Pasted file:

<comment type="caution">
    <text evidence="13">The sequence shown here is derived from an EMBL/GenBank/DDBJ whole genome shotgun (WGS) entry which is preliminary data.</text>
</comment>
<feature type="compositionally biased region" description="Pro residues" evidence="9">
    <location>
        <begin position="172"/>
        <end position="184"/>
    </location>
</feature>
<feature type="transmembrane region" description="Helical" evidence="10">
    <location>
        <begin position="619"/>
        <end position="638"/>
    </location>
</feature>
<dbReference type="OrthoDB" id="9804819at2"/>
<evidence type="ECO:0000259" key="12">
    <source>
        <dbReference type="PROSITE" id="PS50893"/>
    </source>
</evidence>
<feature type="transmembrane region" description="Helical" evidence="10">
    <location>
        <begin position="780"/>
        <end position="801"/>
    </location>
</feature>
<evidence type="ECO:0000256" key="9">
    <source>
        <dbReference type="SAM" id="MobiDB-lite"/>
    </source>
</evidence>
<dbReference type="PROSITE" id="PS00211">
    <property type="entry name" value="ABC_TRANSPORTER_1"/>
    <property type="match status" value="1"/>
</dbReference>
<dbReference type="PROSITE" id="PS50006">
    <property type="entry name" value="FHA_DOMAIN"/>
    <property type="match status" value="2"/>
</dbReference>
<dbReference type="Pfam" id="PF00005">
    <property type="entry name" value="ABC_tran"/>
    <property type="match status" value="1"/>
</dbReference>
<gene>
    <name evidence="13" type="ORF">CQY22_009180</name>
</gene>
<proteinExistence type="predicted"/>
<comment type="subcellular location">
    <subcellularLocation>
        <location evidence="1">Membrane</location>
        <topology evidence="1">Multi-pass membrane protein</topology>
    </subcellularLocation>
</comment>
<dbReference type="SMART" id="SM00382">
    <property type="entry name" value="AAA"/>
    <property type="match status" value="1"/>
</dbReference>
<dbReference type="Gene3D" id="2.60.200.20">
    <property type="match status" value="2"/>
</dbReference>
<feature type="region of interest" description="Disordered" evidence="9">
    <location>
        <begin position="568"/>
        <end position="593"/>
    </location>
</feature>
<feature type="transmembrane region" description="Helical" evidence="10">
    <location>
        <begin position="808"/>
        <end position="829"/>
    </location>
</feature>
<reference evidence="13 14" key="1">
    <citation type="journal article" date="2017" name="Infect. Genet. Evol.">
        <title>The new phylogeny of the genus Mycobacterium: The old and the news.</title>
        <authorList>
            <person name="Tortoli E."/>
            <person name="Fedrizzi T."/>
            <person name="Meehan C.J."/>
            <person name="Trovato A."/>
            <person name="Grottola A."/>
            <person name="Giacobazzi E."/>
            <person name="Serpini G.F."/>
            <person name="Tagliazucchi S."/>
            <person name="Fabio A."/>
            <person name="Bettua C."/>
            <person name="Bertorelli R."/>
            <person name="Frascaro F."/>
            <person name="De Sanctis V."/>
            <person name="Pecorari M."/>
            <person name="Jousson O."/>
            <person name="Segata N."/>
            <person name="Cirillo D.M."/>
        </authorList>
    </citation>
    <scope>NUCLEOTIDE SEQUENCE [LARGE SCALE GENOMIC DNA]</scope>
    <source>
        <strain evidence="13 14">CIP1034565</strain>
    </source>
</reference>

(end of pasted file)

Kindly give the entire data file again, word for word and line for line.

<comment type="caution">
    <text evidence="13">The sequence shown here is derived from an EMBL/GenBank/DDBJ whole genome shotgun (WGS) entry which is preliminary data.</text>
</comment>
<feature type="compositionally biased region" description="Pro residues" evidence="9">
    <location>
        <begin position="172"/>
        <end position="184"/>
    </location>
</feature>
<feature type="transmembrane region" description="Helical" evidence="10">
    <location>
        <begin position="619"/>
        <end position="638"/>
    </location>
</feature>
<dbReference type="OrthoDB" id="9804819at2"/>
<evidence type="ECO:0000259" key="12">
    <source>
        <dbReference type="PROSITE" id="PS50893"/>
    </source>
</evidence>
<feature type="transmembrane region" description="Helical" evidence="10">
    <location>
        <begin position="780"/>
        <end position="801"/>
    </location>
</feature>
<evidence type="ECO:0000256" key="9">
    <source>
        <dbReference type="SAM" id="MobiDB-lite"/>
    </source>
</evidence>
<dbReference type="PROSITE" id="PS00211">
    <property type="entry name" value="ABC_TRANSPORTER_1"/>
    <property type="match status" value="1"/>
</dbReference>
<dbReference type="PROSITE" id="PS50006">
    <property type="entry name" value="FHA_DOMAIN"/>
    <property type="match status" value="2"/>
</dbReference>
<dbReference type="Pfam" id="PF00005">
    <property type="entry name" value="ABC_tran"/>
    <property type="match status" value="1"/>
</dbReference>
<gene>
    <name evidence="13" type="ORF">CQY22_009180</name>
</gene>
<proteinExistence type="predicted"/>
<comment type="subcellular location">
    <subcellularLocation>
        <location evidence="1">Membrane</location>
        <topology evidence="1">Multi-pass membrane protein</topology>
    </subcellularLocation>
</comment>
<dbReference type="SMART" id="SM00382">
    <property type="entry name" value="AAA"/>
    <property type="match status" value="1"/>
</dbReference>
<dbReference type="Gene3D" id="2.60.200.20">
    <property type="match status" value="2"/>
</dbReference>
<feature type="region of interest" description="Disordered" evidence="9">
    <location>
        <begin position="568"/>
        <end position="593"/>
    </location>
</feature>
<feature type="transmembrane region" description="Helical" evidence="10">
    <location>
        <begin position="808"/>
        <end position="829"/>
    </location>
</feature>
<reference evidence="13 14" key="1">
    <citation type="journal article" date="2017" name="Infect. Genet. Evol.">
        <title>The new phylogeny of the genus Mycobacterium: The old and the news.</title>
        <authorList>
            <person name="Tortoli E."/>
            <person name="Fedrizzi T."/>
            <person name="Meehan C.J."/>
            <person name="Trovato A."/>
            <person name="Grottola A."/>
            <person name="Giacobazzi E."/>
            <person name="Serpini G.F."/>
            <person name="Tagliazucchi S."/>
            <person name="Fabio A."/>
            <person name="Bettua C."/>
            <person name="Bertorelli R."/>
            <person name="Frascaro F."/>
            <person name="De Sanctis V."/>
            <person name="Pecorari M."/>
            <person name="Jousson O."/>
            <person name="Segata N."/>
            <person name="Cirillo D.M."/>
        </authorList>
    </citation>
    <scope>NUCLEOTIDE SEQUENCE [LARGE SCALE GENOMIC DNA]</scope>
    <source>
        <strain evidence="13 14">CIP1034565</strain>
    </source>
</reference>